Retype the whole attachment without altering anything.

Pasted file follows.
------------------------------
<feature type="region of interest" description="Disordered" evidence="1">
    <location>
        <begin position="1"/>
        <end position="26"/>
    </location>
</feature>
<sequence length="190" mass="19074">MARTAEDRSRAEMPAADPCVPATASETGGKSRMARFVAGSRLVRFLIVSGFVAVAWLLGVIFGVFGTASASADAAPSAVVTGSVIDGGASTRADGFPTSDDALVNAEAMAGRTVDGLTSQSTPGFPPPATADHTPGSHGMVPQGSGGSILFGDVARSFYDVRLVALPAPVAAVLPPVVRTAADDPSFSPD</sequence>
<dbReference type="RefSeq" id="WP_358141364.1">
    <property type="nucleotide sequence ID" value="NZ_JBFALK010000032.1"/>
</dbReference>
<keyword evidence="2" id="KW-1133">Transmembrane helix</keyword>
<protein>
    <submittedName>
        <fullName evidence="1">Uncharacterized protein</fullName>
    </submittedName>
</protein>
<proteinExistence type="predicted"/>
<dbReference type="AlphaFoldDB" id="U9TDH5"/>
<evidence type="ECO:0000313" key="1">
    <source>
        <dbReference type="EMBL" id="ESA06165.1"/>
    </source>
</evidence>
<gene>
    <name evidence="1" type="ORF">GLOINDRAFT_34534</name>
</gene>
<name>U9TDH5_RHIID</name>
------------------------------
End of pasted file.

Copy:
<feature type="region of interest" description="Disordered" evidence="1">
    <location>
        <begin position="1"/>
        <end position="26"/>
    </location>
</feature>
<sequence length="190" mass="19074">MARTAEDRSRAEMPAADPCVPATASETGGKSRMARFVAGSRLVRFLIVSGFVAVAWLLGVIFGVFGTASASADAAPSAVVTGSVIDGGASTRADGFPTSDDALVNAEAMAGRTVDGLTSQSTPGFPPPATADHTPGSHGMVPQGSGGSILFGDVARSFYDVRLVALPAPVAAVLPPVVRTAADDPSFSPD</sequence>
<dbReference type="RefSeq" id="WP_358141364.1">
    <property type="nucleotide sequence ID" value="NZ_JBFALK010000032.1"/>
</dbReference>
<keyword evidence="2" id="KW-1133">Transmembrane helix</keyword>
<protein>
    <submittedName>
        <fullName evidence="1">Uncharacterized protein</fullName>
    </submittedName>
</protein>
<proteinExistence type="predicted"/>
<dbReference type="AlphaFoldDB" id="U9TDH5"/>
<evidence type="ECO:0000313" key="1">
    <source>
        <dbReference type="EMBL" id="ESA06165.1"/>
    </source>
</evidence>
<gene>
    <name evidence="1" type="ORF">GLOINDRAFT_34534</name>
</gene>
<name>U9TDH5_RHIID</name>